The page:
ADRA Stories Stories from ADRA &quot;Selling Stories&quot;: Behind the Scenes with Sanjay <p style="font-weight: bold; color: #333366;">by Sanjay Thomas</p> <p>Pim is not happy to see her father.&nbsp; The 14-year-old nervously avoids eye contact and her small hands flit about like broken-winged birds.&nbsp; She shifts her weight from one leg to the other, bites her lip, and blows at a strand of hair falling across her forehead.&nbsp; It falls anyway and hides one of her darkly guarded eyes.&nbsp; </p> <p><img src="../images/content/pagebuilder/THAILAND_14-0113.jpg" border="0" alt="THAILAND 14-0113.JPG" width="600" height="400" />&nbsp;</p> <p class="photocaption">Pim and her father show us around their village during our visit.&nbsp;</p> <p>For a girl returning to her home and family, she acts less like a reunited child than a prisoner awaiting judgment.&nbsp; In a sense, that&rsquo;s exactly what she is.</p> <p>&ldquo;He says he can&rsquo;t really take her on right now,&rdquo; Joy translates.</p> <p>This is good news.&nbsp; It means Pim can return to the shelter where she has lived for seven years&mdash;where her friends, her puppies, her chickens, and her guitar lessons are waiting to welcome her back.&nbsp; It is good news, but it is packaged in the kind of sadness that no child deserves.&nbsp; Because, while she desperately wants to return to the shelter, there is undoubtedly a part of her that desperately wants her father to welcome her home.</p> <p>Perhaps better news would be that Pim no longer has to fear her own family and community.&nbsp; Perhaps the best news of all would be that the world into which Pim was born will no longer allow young girls to be reduced to sexual commodities.</p> <p>But that is not the case.&nbsp; Pim still lives on a planet where over 20 million people are currently being trafficked for commercial sex or forced labor, and so she will have to take what good she can get.</p> <p>On the return ride to the shelter, Pim slowly transitions back into the girl I met a few days prior, whose eyes shine with laughter and whose lips carry a hint of playful mischief.&nbsp; For now, the threat of being sold into slavery is behind her.&nbsp;</p> <p>As we approach Keep Girls Safe, a spacious and sprawling home tucked away in Chiang Rai, Pim presses her face to the glass and smiles.&nbsp; Several of the 30 girls who call this shelter home run out to the car and crowd around the doors.&nbsp; Pim climbs out and they tumble into the kind of embrace that only a group of happy children can create.&nbsp; Pim is back.</p> <p><img src="../images/content/pagebuilder/IMG_4336.jpg" border="0" alt="IMG_4336.JPG" width="600" height="266" /></p> <p class="photocaption">The girls at the Keep Girls Safe shelter perform a Thai cultural dance.&nbsp;</p> <p>If home is a place of family, laughter, and security, then the Keep Girls Safe shelter is the only home Pim has ever known.&nbsp; Here her heart is loved, her brain is educated, and her innocence is preserved.&nbsp; In a society where girls are often valued by the amount of money they can procure through forced labor and sexual acts, the latter is an especially rare gift to provide.</p> <p>&nbsp;<img src="../images/content/pagebuilder/THAILAND_14-0202.jpg" border="0" alt="THAILAND 14-0202.JPG" width="450" height="675" /></p> <p class="photocaption">The girls at the Keep Girls Safe Shelter and I play one evening after dinner.&nbsp;</p> <p>Keep Girls Safe honors what much of the world is unwilling or unable to do: give every little girl a safe and happy childhood.&nbsp; The ones who live here have exactly that.&nbsp; They raise fish and chickens, play musical instruments, cultivate fruits and vegetables, learn traditional dances, and snuggle with the three resident puppies.&nbsp; They also learn literacy and mathematics, among other skills, so that when they leave the shelter, they can advertise their brains instead of their bodies.</p> <p>Though the world at large may be predatory and unsafe, here it is held at bay by the clucking of chickens, the barking of puppies, and the laughter of 30 happy and protected girls.</p> Fri, 13 Feb 2015 15:35:39 GMT 2015-02-13T15:35:39Z ADRA on High Alert in Philippines for Typhoon Hagupit <p style="font-weight: bold; color: #333366;">by Natalia López-Thismón, ADRA International</p> <p><span style="font-size: 10pt;">SILVER SPRING, MD&mdash;The Adventist Development and Relief Agency's (ADRA) emergency response team (ERT) is on high alert and has prepositioned resources as Typhoon Hagupit, locally known as Ruby, approaches the Philippines.</span></p> <p><span style="font-size: 10pt;">While the Typhoon has lost some strength and was downgraded from Super Typhoon to Typhoon, it seems to be regaining strength. According to the Philippine Atmospheric, Geophysical &amp; Astronomical Services Administration (PAGASA), the storm has maximum sustained winds of 195 kph [121 mph] near the center and gustiness of up to 230 kph [143 mph].</span></p> <p>Typhoon Hagupit is set to make landfall Saturday evening (December 6), local time, or Sunday morning over the Eastern Samar&mdash;Northern Samar area. Strong winds and storm surge up to 4 meters are expected with heavy rainfall.</p> <p><span style="font-size: 10pt;">ADRA&rsquo;s ERT has prepared 2,500 shelter kits, and 5,000 tarps as well as other nonfood items for distribution as needed.</span></p> <p>&nbsp;<span style="font-size: 10pt;">"We have taken the necessary steps to ensure that our response team is prepared to respond," said Thierry Van Bignoot, ADRA&rsquo;s Director for Emergency Management Unit. "We are especially vigilant of areas that were affected by last year&rsquo;s Super Typhoon Haiyan who are still just recovering from that disaster."</span></p> <p>For more information or to arrange an interview, please contact Natalia L&oacute;pez-Thism&oacute;n, Associate Director for Communication at ADRA International at</p> Fri, 13 Feb 2015 15:14:02 GMT 2015-02-13T15:14:02Z &quot;Seeds of Hope&quot;: Behind the Scenes with Sanjay <p style="font-weight: bold; color: #333366;">by Sanjay Thomas</p> <p>There is a moment during every sunset when the world is drained of all ugliness and pain and only colors remain.&nbsp; In that ephemeral space of light and shadow, the world is beautiful.&nbsp;</p> <p>Then the colors fade, the shadows lengthen, and the moment is gone.</p> <p>In Adjumani District in northern Uganda, the contrast between pain and beauty is especially poignant.&nbsp; The horizon absorbs the blood red sun in a stirring panorama of primal splendor and the evening sky becomes a vast, cosmic easel.&nbsp;</p> <p>And under it all there is profound loss and suffering.</p> <p>When violence erupted in South Sudan, a mass exodus ensued.&nbsp; Hundreds of thousands of people, most of whom were women and children, fled only with what they could carry.&nbsp; In most cases, there was no time to carry anything more than an infant child or a handful of food and clothes.&nbsp; When these refugees reached Adjumani, the northernmost asylum in Uganda, they were homeless and destitute.</p> <p>When I arrived in Adjumani, I thought I was prepared to confront the horrific results of war.&nbsp; I was wrong.&nbsp; For example, nothing in my privileged life could have prepared me for the moment Emanuel, a teenage orphan of the conflict in South Sudan, welcomed me into his small hut.&nbsp; It wasn&rsquo;t the lack of material goods that struck me, but the lack of people.&nbsp; He was truly and utterly on his own.&nbsp; All the sadness and hunger, homesickness and boredom, despair and apathy&mdash;these were his to bear alone.</p> <p><img src="../images/content/pagebuilder/UGANDA_14-0219.jpg" border="0" alt="UGANDA 14-0219.JPG" width="600" height="400" /></p> <p class="photocaption">The film crew and I walk with Emanuel (in red) and his friend on our way to his hut.</p> <p>Photographs and films often accurately portray the scope and magnitude of conflict, but nothing makes the individual trauma of violence as clear as interacting with an orphaned survivor in their own, solitary home.&nbsp; The bare walls, dusty bed, and threadbare blanket speak of loss louder than any film ever can.</p> <p>Tragically, Emanuel is not unique in this loss.&nbsp; Everywhere there are similar stories of children struggling for survival, too often by themselves.&nbsp;</p> <p>And so it was all the more shocking when, a few days later, the ADRA film crew and I found throngs of happy children parading the streets.&nbsp; They wore bright colors and formed military formations and broke into song and dance on a whim.&nbsp; The joyful chaos was comprised in equal parts of local children and refugee children, and they mingled like schoolmates on a playground.&nbsp; In fact, thanks to the generosity of Ugandans, many of them actually are schoolmates.</p> <p>&nbsp;<img src="../images/content/pagebuilder/UGANDA_14-0318.jpg" border="0" alt="UGANDA 14-0318.JPG" width="400" height="600" /></p> <p class="photocaption">Local school children celebrate Ugandan Independence Day.</p> <p>&ldquo;It&rsquo;s Independence day!&rdquo; someone shouted at us.</p> <p>And with that we were carried away in the tide of laughter and energy. Giddy hands grasped my own and I was swallowed by the voracious dance.&nbsp; Drums echoed across the camp and beat in tandem with my heart, and I felt that suffering is not absolute when there is still hope.&nbsp; I recalled something Emanuel had said the day before: &ldquo;People may forget about us, but God will never forget.&nbsp; In God, there is hope.&rdquo;</p> <p>&nbsp;<img src="../images/content/pagebuilder/UGANDA_14-0300.jpg" border="0" alt="UGANDA 14-0300.JPG" width="600" height="400" /></p> <p class="photocaption">School children prepare to march into town for Ugandan Independece Day celebrations.</p> <p>And though there is pain here, and the ugly reality of broken homes, abandoned children and poverty, there is beauty, too. Not just the temporal kind that is painted across the sky every evening, but the kind that lives in the spirit, that is born of hope, that passes from parent to child and seeps into the fabric of the community, into the fabric of the world.</p> <p><img style="font-size: 10pt;" src="../images/content/pagebuilder/UGANDA_14-0368.jpg" border="0" alt="UGANDA 14-0368.JPG" width="600" height="400" /></p> <p class="photocaption">The crew and I film and learn more about the South Sudanese refugee families in Uganda.&nbsp;</p> Tue, 10 Feb 2015 23:05:30 GMT 2015-02-10T23:05:30Z &quot;No One Left&quot;: Behind the Scenes with Sanjay <p style="font-weight: bold; color: #333366;">by Sanjay Thomas</p> <p>The festival seems like any other&mdash;clowns, balloons, painted faces and broad smiles.&nbsp; There is music and dancing.&nbsp; There are games and activities.&nbsp; There are mothers and children.<span style="font-size: 10pt;">&nbsp;</span></p> <p><span style="font-size: 10pt;"><img src="../images/content/pagebuilder/Moldova_SPB.jpg" border="0" alt="Moldova SPB.jpg" width="400" height="600" /></span></p> <p class="photocaption"><span style="font-size: 8pt;">This little boy is excited to see his mother in prison. Clowns and balloons made the day extra special for him.&nbsp;</span></p> <p>Also, there are guards with guns.&nbsp; Real guards.&nbsp; Real guns.</p> <p>This festival, which seems like any other, has one significant difference: it is held within the walls of a women&rsquo;s prison.&nbsp;<span style="font-size: 10pt;">&nbsp;</span></p> <p>When the Soviet Union collapsed, the stability of Moldova toppled with it, causing the economy to fall and unemployment and crime to rise.&nbsp; Through it all, the children suffered most.&nbsp; Many kids, some no more than toddlers, were abandoned.&nbsp; They had to struggle for survival in any way possible, often living in the streets and sleeping in alleys.<span style="font-size: 10pt;">&nbsp;</span></p> <p><img src="../images/content/pagebuilder/IMG_2441.jpg" border="0" alt="IMG_2441.JPG" width="600" height="400" /></p> <p class="photocaption"><span style="font-size: 8pt;">Children at the Rainbow of Hope Children's Center pose with the crew after shooting for "A Closer Walk"</span></p> <p><span style="font-size: 10pt;">For these children, ADRA provides a home full of love, safety, and three balanced meals every day.&nbsp; But for the countless others whose mothers are incarcerated, a home isn&rsquo;t always enough.&nbsp; Many of these little ones even have relatives who care for them, or friends of the family who adopt them as their own, but growing up without a mother&rsquo;s love and affection is a difficult and lonely loss of one&rsquo;s childhood.</span><span style="font-size: 10pt;">&nbsp;</span></p> <p>And so ADRA organized a festival, because no child should have to hug their mother in a drab visitation room.&nbsp; A few guards and a gaggle of delighted volunteers later, and the festival is actually a festival, a real fun-and-games kind of festival.&nbsp; </p> <p><span style="font-size: 10pt;">It&rsquo;s time.&nbsp; Load the bus, cue the music.&nbsp;</span></p> <p><span style="font-size: 10pt;"><img src="../images/content/pagebuilder/IMG_2703.jpg" border="0" alt="IMG_2703.JPG" width="600" height="400" /><br /></span></p> <p class="photocaption"><span style="font-size: 8pt;">A clown leads a game with the children who came to see their mothers in prison.</span></p> <p><span style="font-size: 10pt;">As an impossibly catchy &ldquo;Alouette gentille alouette,&rdquo; crackles through the speakers, kids run down the steps of the bus and into the arms of their mothers.&nbsp; There are shouts of joy, peals of laughter, and tears that flow with the kind of happiness one grows to forget behind bars.</span></p> <p><span style="font-size: 10pt;">Even the guards are smiling.</span></p> <p>Despite the walls and the bars and the guns, this festival really is like any other.&nbsp; There are clowns and balloons and painted faces, and everywhere there are little fingers interlaced with big fingers, and you can almost feel the hearts of these incarcerated women bursting for joy, if only by the smiles that illuminate the courtyard.</p> Tue, 10 Feb 2015 00:03:12 GMT 2015-02-10T00:03:12Z &quot;The Roma&quot;: Behind the Scenes with Sanjay <p style="font-weight: bold; color: #333366;">by Sanjay Thomas </p> <p><em>ADRA was lucky to have Sanjay Thomas join our crew and act as our "A Closer Walk" host in the field, experiencing the reality of humanitarian aid work. He shared the following photos and thoughts from his time with ADRA and the Roma community in Albania.</em></p> <p><span style="font-size: 10pt;"><img src="../images/content/pagebuilder/Albania_SPB.jpg" border="0" alt="Roma children tug at Sanjay's shirt." width="500" height="750" /></span></p> <p><span style="font-size: 10pt;">Two street kids are clamoring around the legs of an American tourist.&nbsp; Little hands tug at shirttails and shining eyes stare up at the man from the west.&nbsp; It&rsquo;s obvious: they want something.</span></p> <p>When I went to Albania to film the people derogatively known as &ldquo;gypsies,&rdquo; I had a few stereotypes tucked away in my brain.&nbsp; I&rsquo;m not the kind of person who harbors stereotypes&mdash;I like to think I am open-minded and prejudice-free&mdash;but when these little Roma children started grabbing at me and pulling me every which way, my first thought was <em>great, they want something.</em></p> <p>Just then, a young boy of nine or ten detached himself from my leg and darted into a small roadside shop.&nbsp; He reemerged moments later clutching a big red popsicle in his little hands, with a big red smile splitting his little face.</p> <p>Then he handed his prize popsicle to me.&nbsp;</p> <p>It was one of those moments in life that become a still frame in the brain, where everything you remember about a certain time and place is summarized and symbolized by a kind gesture and a great big smile.</p> <p><img src="../images/content/pagebuilder/IMG_3909.jpg" border="0" alt="Sanjay holds a Roma child during the filming of A Closer Wal" width="450" height="600" /></p> <p>And yes, they did want something from me, and they were determined to clamor and tug until they got it.&nbsp; They wanted to play with me.&nbsp; More specifically, they wanted to use me as a human jungle gym.&nbsp; And they did.&nbsp; Every chance they got.&nbsp; I&rsquo;m telling you, one small group of Roma children has enough energy to power a small city.&nbsp; Add another gaggle of kids and a few more human jungle gyms, and they could light up the world.&nbsp; They certainly lit up the camera with their bright smiles and beaming faces, and our first episode of A Closer Walk would have been empty without them.</p> <p><img src="../images/content/pagebuilder/ALBANIA_14-0869.jpg" border="0" alt="Sanjay says goodbye to Roma children in Albania after filmin" width="600" height="464" /></p> <p>I visited several more countries after that for the documentary series, and they were all amazing and unique in their own way.&nbsp; But I will never forget that smiling boy, that big popsicle, the clamoring kids, and the spirited Roma community.</p> Tue, 27 Jan 2015 02:40:01 GMT 2015-01-27T02:40:01Z Jonathan Duffy to interview on BRITE Radio <p style="font-weight: bold; color: #333366;">by ADRA International Staff</p> <p>WASHINGTON, DC.&mdash;ADRA International President Jonathan Duffy interviewed today with <a href="">BRITE Radio</a> host Stacia Wright about ADRA's work around the world.</p> <p>In the interview with Wright, host of "The Drive," Duffy spoke about his work at ADRA, his childhood in Australia, and even ADRA's Spread Love concert with Take 6.&nbsp;</p> <p>Stacia Wright hosted ADRA's Spread Love concert with Take 6 in September 2014.&nbsp;</p> <p>For more about BRITE Radio and the interview with Duffy, visit BRITE Radio's <a href="">website</a>.</p> Tue, 27 Jan 2015 01:46:50 GMT 2015-01-27T01:46:50Z ADRA decontaminates homes, prevents spread of Ebola <p style="font-weight: bold; color: #333366;">by ADRA International Staff</p> <p><span style="font-size: 10pt;"><img src="../images/content/pagebuilder/Theophilus_Kabba_and_Hassan_M._Karara_being_sprayed_afte.jpg" border="0" alt="ADRA Staff being sprayed after a disinfection exercise." width="600" height="400" /></span></p> <p class="photocaption">Theophilus Kabba and Hassan Karara after a disinfection exercise in Joe Town, Waterloo. Photo by Emmanuel Cole.</p> <p><span style="font-size: 10pt;">FREETOWN, SIERRA LEONE&mdash; ADRA Sierra Leone is managing a decontamination center and deploying teams to the homes of Ebola victims to decontaminate exposed surfaces and prevent further spread of the virus.</span></p> <p><span style="font-size: 10pt;">ADRA Sierra Leone has decontaminated more than 988 homes since November 2014.</span></p> <p><span style="font-size: 10pt;">The Sierra Leone National Ebola Response Center (NERC) operates a hotline for the sick and relays information to the decontamination center that mobilizes teams to the homes. If needed, the center can first send an ambulance to pick up bodies or evacuate patients to designated Ebola treatment centers. ADRA Sierra Leone is running this program in conjunction with non-governmental organization Plan Sierra Leone.</span></p> <p><span style="font-size: 10pt;">Twelve teams of five have two disinfectors, two sprayers, and one driver. The disinfectors enter houses, spray down walls and surfaces, and remove infected materials. Sprayers wear gloves, a mask, rubber boots, and a backpack of chlorine solution to spray down the disinfectors once the job is finished. All team members wear personal protective equipment, and infected materials such as mattresses, bedding, blankets or mosquito nets are taken to a designated dumpsite run by ADRA staff and British and Sierra Leone military personnel.</span></p> <p>ADRA Sierra Leone is also replacing items that have been removed with new ones.</p> <p>The Ebola virus, easily spread through direct contact with body fluids of an infected person, can also be transmitted through contact with infected bedding, clothing, or surfaces. More than 8,641 reported people have died from the Ebola virus since the outbreak began last spring, including 3,145 in Sierra Leone, according to the World Health Organization.<span style="font-size: 10pt;">&nbsp;</span></p> <p>The Adventist Development and Relief Agency (ADRA) International, is the humanitarian arm of the Seventh-day Adventist Church. For 30 years, ADRA&rsquo;s mission has been to follow Christ&rsquo;s example of serving, partnering with, and being a voice for those in need. ADRA works in more than 130 countries providing community development and emergency management.</p> Tue, 27 Jan 2015 01:46:39 GMT 2015-01-27T01:46:39Z ADRA's &quot;A Closer Walk&quot; to Premiere on Hope Channel January 23 at 7 p.m. <p style="font-weight: bold; color: #333366;">by Natalia Lopez-Thismon, ADRA International </p> <p><img src="../images/content/pagebuilder/X77A9096_copy.jpg" border="0" alt="Sanjay and ADRA Albania Staff Film &amp;quot;A Closer Walk&amp;quot;" width="650" height="433" /></p> <p>&nbsp;</p> <p><span style="font-size: 10pt;">Silver Spring, Md.&mdash;ADRA&rsquo;s all-new documentary series, &ldquo;A Closer Walk&rdquo; (#WalkCloser) will premiere on <a title="Hope TV Watch" href="" target="_blank">Hope Channel</a> January 23 at 7 p.m. EST.&nbsp;</span></p> <p>The immersive, nine-part documentary series takes viewers to the most remote places in the world to see how humanitarian aid really works and how change unfolds from impossible circumstances.</p> <p>&ldquo;We hope our supporters will take &ldquo;A Closer Walk&rdquo;<em> </em>with us on Fridays this season,&rdquo; said Jonathan Duffy, ADRA International president. &ldquo;Our work at ADRA is greatly inspired by Matthew 25, and we are excited to pull back the curtain on what humanitarian work looks like and how, through our friends, ADRA is taking God&rsquo;s love to a world in need.&rdquo;</p> <p>The series features the everyday heroes who are transforming the communities where they live. Follow in the footsteps of aid workers in the rainforests of Vanuatu, the refugee camps of Uganda, and with the children of the ex-Soviet Bloc. Each episode shows humanitarian work at the human level, where need is met with love. &nbsp; &nbsp; &nbsp; &nbsp; &nbsp; &nbsp; &nbsp; &nbsp; &nbsp; &nbsp;</p> <p><img style="float: left;" src="../images/content/pagebuilder/A_Closer_Walk_Icon.jpg" border="0" alt="A Closer Walk Icon.jpg" width="300" height="187" />&nbsp; <strong>Upcoming Episodes Include:</strong></p> <p>&nbsp; Episode 1:&nbsp; The Roma (Albania)</p> <p>&nbsp; Episode 2:&nbsp; Selling Stories (Thailand)</p> <p>&nbsp; Episode 3:&nbsp; Seeds of Hope (Uganda)</p> <p>&nbsp; Episode 4:&nbsp; No One Left (Moldova)</p> <p>&nbsp; Episode 5:&nbsp; Stronger than the Storm (The Philippines)</p> <p>&nbsp;</p> <p>Episode 6:&nbsp; The Distance We Go&nbsp; (Brazil)</p> <p>Episode 7:&nbsp; Turning a New Leaf (Rwanda) &nbsp;&nbsp; </p> <p>Episode 8:&nbsp; A Woman's World (Peru)</p> <p>Episode 9:&nbsp; Any Lengths (Vanuatu)</p> <p><strong>Episode Summaries:</strong></p> <p><span style="text-decoration: underline;">Episode 1:&nbsp; The Roma (Albania)</span></p> <p>For centuries the Roma have suffered discrimination, inequality, and abject poverty. Derogatively labeled &ldquo;gypsies,&rdquo; these people struggle for survival every day on the streets of Albania, with few allies and even fewer resources.&nbsp; Local ADRA workers Rezi and Kristi take us on a Roma experience to a dilapidated hospital, a house crowded to capacity by extended family, and a rare outing to the seaside, to show us the humanity behind the negative stereotypes.</p> <p><span style="text-decoration: underline;">Episode 2:&nbsp; Selling Stories (Thailand)</span></p> <p>Displaced families in the Karen hill regions of Thailand are susceptible to one of the most insidious effects of poverty: human trafficking.&nbsp; Young girls are offered lucrative jobs with cash upfront, an incentive most impoverished families simply cannot reject.&nbsp; What they usually don&rsquo;t know, however, is that their daughters will likely become slaves to the commercial sex industry.&nbsp; Local ADRA workers Thomas and Joy give a tour of Keep Girls Safe, a center that shelters the most vulnerable of these girls and provides the skills and education they need to break the cycle of poverty and ignorance.</p> <p><span style="text-decoration: underline;">Episode 3:&nbsp; Seeds of Hope (Uganda)</span></p> <p>For the people of Uganda, sharing is not only caring; it is protecting, educating, and loving.&nbsp; For more than 130,000 South Sudanese refugees in Uganda this spirit of generosity is literally life saving.&nbsp; As soon as these refugees cross into the border of Uganda, they are given land, homes, and access to a good education.&nbsp; In a country where there is little to go around, the results are staggering.&nbsp; Join local ADRA staff Booker and Stella as they show just what can be done with a big heart and a selfless spirit.</p> <p><span style="text-decoration: underline;">Episode 4:&nbsp; No One Left (Moldova)</span></p> <p>When the Soviet Union collapsed, the stability of Moldova toppled with it, causing the economy to fall and crime and unemployment to rise.&nbsp; Through it all, the children suffered most.&nbsp; Millions of men and women left home to find work abroad, leaving little ones to fend for themselves. Regardless of the circumstances that caused their parents to disappear, one thing was certain: the children were alone. These kids, many no more than toddlers, were forced to struggle for survival in any way possible.&nbsp; Local ADRA workers Natalia and Andrei show how Rainbow of Hope, a children&rsquo;s center for these abandoned kids, offers more than just survival&mdash;they offer a home and a family.</p> <p>More episode descriptions to follow.</p> <p><a title="More ways to watch Hope. " href="" target="_blank">See more ways to watch Hope Channel.&nbsp;</a></p> <p>For more information or to schedule an interview, contact or</p> Wed, 14 Jan 2015 18:16:12 GMT 2015-01-14T18:16:12Z ADRA Liberia to distribute Christmas Packs to Ebola survivors <p style="font-weight: bold; color: #333366;">by Staff, ADRA International </p> <p><span style="font-size: 10pt;">MONROVIA, LIBERIA &ndash; ADRA Liberia is distributing 800 Christmas Packs to Ebola survivors and their families in five counties in Liberia, including Margibi and Montserrado, the two hardest hit by the virus. </span></p> <p><span style="font-size: 10pt;">The Christmas Packs&mdash;also called solidarity kits&mdash;contain disinfectant, laundry and bath soap, one set of bedding, basic clothing, a mattress and pillow and cooking pots. The packs also have food for approximately two months including beans, rice, canned fish, powdered milk, cooking oil and sugar.</span></p> <p><span style="font-size: 10pt;">Christmas Pack distribution, which will be completed by the end of December, will help meet the basic needs of Ebola survivors and their households during the holiday season. Some households will also receive psychosocial counseling services. Several faith-based partners are supporting this project.</span></p> <p><span style="font-size: 10pt;">&ldquo;Though survivors may have lost love ones, come close to death, face stigma in society and have lost livelihood, there is still a community of people who care about them and is ready to support them as they rebuild their lives,&rdquo; said Annette Witherspoon, Emergency Coordinator at ADRA Liberia.</span></p> <p><span style="font-size: 10pt;">The Ebola virus has infected a reported 19,340 individuals in West Africa since the outbreak began in March. This includes 7,830 cases in Liberia that led to 3,376 deaths, according to the World Health Organization. &nbsp;</span></p> <p><span style="font-size: 10pt;">In response to the Ebola crisis in West Africa, ADRA has also distributed personal protective equipment (PPE), disinfectants and emergency food supplies. ADRA has been providing educational materials and engaging congregations and communities in awareness activities.</span></p> <p><span style="font-size: 10pt;">For more information or to schedule an interview, contact Cheryl Shaw at <a style="font-size: 10pt;" href=""></a>.</span></p> Tue, 23 Dec 2014 18:04:20 GMT 2014-12-23T18:04:20Z Dr. Jill Biden visits IDPs at Ukraine ADRA Center <img src="" alt="" border="0" /><br /> <span style="font-size: 8pt; font-style: italic;"></span> <p style="font-weight: bold; color: #333366;">by Natalia López-Thismón, ADRA International</p> <p class="photocaption"><span>Photo credit: Romanishyn Vladimir</span></p> <div><span style="font-size: 10pt;">KIEV&mdash;Dr. Jill Biden spoke to a group of ADRA staff, UN agency representatives, and other partner nongovernmental organizations including USAID at the ADRA center in Ukraine on Friday, November 21.</span></div> <p>Biden took a tour of the ADRA Center and visited with an ADRA-hosted family who is internally displaced as a result of the conflict in the country.&nbsp;</p> <p>In her speech, Dr. Biden announced that the US is promising $3,000,000 to aid in the Ukraine crisis.</p> <p>&ldquo;In my travel around the world, I am convinced that where people work together, there is a hope,&rdquo; said Dr. Biden.</p> <p>ADRA&rsquo;s work in Ukraine has focused on medical help for those affected by the conflict in Ukraine. The ADRA Center in Kiev, is also supporting several internally displaced persons (IDPs) including the family that Dr. Biden met.</p> <p>ADRA has also been working together with USAID and OFDA to help vulnerable and displaced families affected by the conflict with non-food items and rent and utilities.</p> <p>More recent projects include the Ukrainian Shelter and Winterization Project, which helps to improve the living conditions of nearly 2,400 households in the Kiev oblast.<span style="font-size: 10pt;">&nbsp;</span></p> <p>&ldquo;Shelter and winterized access to basic needs and services are of urgent concern in eastern Ukraine,&rdquo; explains Emanuel da Costa, Senior Advisor for Resilience and Humanitarian Response at ADRA International. &ldquo;The response focuses on the most vulnerable households with limited resources, living in collective centers, poor-quality accommodations and in homes with repair to prepare for harsh winter conditions.&rdquo;</p> <p>For photos or more information, please contact;</p> Sat, 22 Nov 2014 00:54:23 GMT 2014-11-22T00:54:23Z ADRA partners with USAID in Food Security Program to reach 264,380 people <p style="font-weight: bold; color: #333366;">Michael Rohm, ADRA International</p> <p><img style="font-size: 10pt;" src="../images/content/pagebuilder/Madagascar_Press_Release.jpg" border="0" alt="Madagascar Press Release.jpg" width="600" height="600" /></p> <p><span style="font-size: 10pt;">ANTANANARIVO&mdash; The Adventist Development and Relief Agency (ADRA) is one of two agencies partnering with USAID in a $75 million food security initiative in Madagascar.&nbsp; The five-year ADRA program titled&nbsp;<em>Asotry</em>* will reduce vulnerability and food insecurity among households and communities in the regions of Amoron&rsquo;i Mania, Haute Matsiatra, and Atsimo Andrefana.</span></p> <p><span style="font-size: 10pt;">The program will directly benefit 264,380 children under five, women, and men and comprises the following objectives: improve health and nutrition, increase sustainable access to food, improve disaster preparedness and response, and improve natural resource management.</span></p> <p>&ldquo;ADRA&rsquo;s theory of change is centered around holistic development,&rdquo; said Imad Madanat, vice president of programs for ADRA International.&nbsp; &ldquo;To address the underlying causes of poverty and malnutrition, it is critical that we implement an integrated, multi-sectorial program.&nbsp; In keeping with ADRA's core values, <em>Asotry </em>will help some of the most vulnerable communities in Madagascar.&rdquo;</p> <p><span style="font-size: 10pt;">Because of the high rates of malnutrition and stunting in children under five, ADRA will work with women and children to improve health and nutrition. Women&rsquo;s groups will deliver education and promotion regarding maternal health, breastfeeding, caring for common illnesses, sanitation, and hygiene.</span><span style="font-size: 10pt;">&nbsp;</span></p> <p>Additionally, farmers will receive technical assistance to sustainably increase crop yields and sales of products.&nbsp; Farmer Field Schools will introduce farmers to agricultural innovations, including drought-resistant seeds, soil management techniques, and pest control.</p> <p>This partnership with USAID follows a long list of successful ADRA projects in Madagascar, many of which were implemented with the help of USAID.</p> <p>&ldquo;We value our partnership with USAID,&rdquo; said Madanat.&nbsp; &ldquo;It has enabled us to deliver high impact interventions and foster positive change around the world.&rdquo;</p> <ul> <li>Name means &lsquo;harvest&rsquo; in Malagasy</li> </ul> Thu, 23 Oct 2014 14:43:33 GMT 2014-10-23T14:43:33Z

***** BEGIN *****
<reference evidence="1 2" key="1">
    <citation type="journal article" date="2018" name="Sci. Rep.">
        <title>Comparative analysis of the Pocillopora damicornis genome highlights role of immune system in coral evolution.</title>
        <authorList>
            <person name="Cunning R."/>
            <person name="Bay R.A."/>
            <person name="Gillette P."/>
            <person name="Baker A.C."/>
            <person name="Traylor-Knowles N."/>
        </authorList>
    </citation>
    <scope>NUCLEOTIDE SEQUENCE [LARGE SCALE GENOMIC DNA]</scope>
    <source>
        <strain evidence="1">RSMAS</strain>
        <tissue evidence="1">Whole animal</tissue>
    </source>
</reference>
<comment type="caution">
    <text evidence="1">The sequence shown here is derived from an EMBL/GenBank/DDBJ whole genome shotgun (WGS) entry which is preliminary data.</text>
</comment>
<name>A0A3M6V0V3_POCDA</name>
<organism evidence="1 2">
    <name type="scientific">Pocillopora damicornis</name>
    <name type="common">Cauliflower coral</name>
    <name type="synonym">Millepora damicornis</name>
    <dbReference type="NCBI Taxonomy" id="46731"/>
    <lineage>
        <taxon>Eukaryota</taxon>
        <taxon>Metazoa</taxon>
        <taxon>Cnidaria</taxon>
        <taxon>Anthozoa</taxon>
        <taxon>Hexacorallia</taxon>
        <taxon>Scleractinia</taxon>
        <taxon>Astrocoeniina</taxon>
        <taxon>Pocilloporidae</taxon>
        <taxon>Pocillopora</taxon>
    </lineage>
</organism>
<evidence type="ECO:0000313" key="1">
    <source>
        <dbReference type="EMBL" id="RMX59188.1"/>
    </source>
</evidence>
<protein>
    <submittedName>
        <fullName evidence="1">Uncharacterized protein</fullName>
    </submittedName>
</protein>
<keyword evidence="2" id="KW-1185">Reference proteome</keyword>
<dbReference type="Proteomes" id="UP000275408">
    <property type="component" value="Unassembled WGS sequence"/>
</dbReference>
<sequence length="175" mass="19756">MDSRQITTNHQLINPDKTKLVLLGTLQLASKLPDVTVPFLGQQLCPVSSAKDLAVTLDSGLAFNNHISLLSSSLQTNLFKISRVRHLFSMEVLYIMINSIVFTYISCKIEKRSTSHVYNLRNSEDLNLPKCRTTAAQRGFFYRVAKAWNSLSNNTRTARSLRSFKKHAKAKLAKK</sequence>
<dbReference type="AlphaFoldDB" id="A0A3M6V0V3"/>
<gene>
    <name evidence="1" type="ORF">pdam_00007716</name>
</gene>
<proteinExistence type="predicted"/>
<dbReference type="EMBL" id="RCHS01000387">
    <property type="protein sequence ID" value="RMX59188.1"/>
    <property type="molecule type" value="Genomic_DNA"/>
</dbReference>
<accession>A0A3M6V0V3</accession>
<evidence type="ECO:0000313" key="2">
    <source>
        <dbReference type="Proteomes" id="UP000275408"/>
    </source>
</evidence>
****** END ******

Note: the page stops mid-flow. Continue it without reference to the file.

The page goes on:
Orange Weather Forecast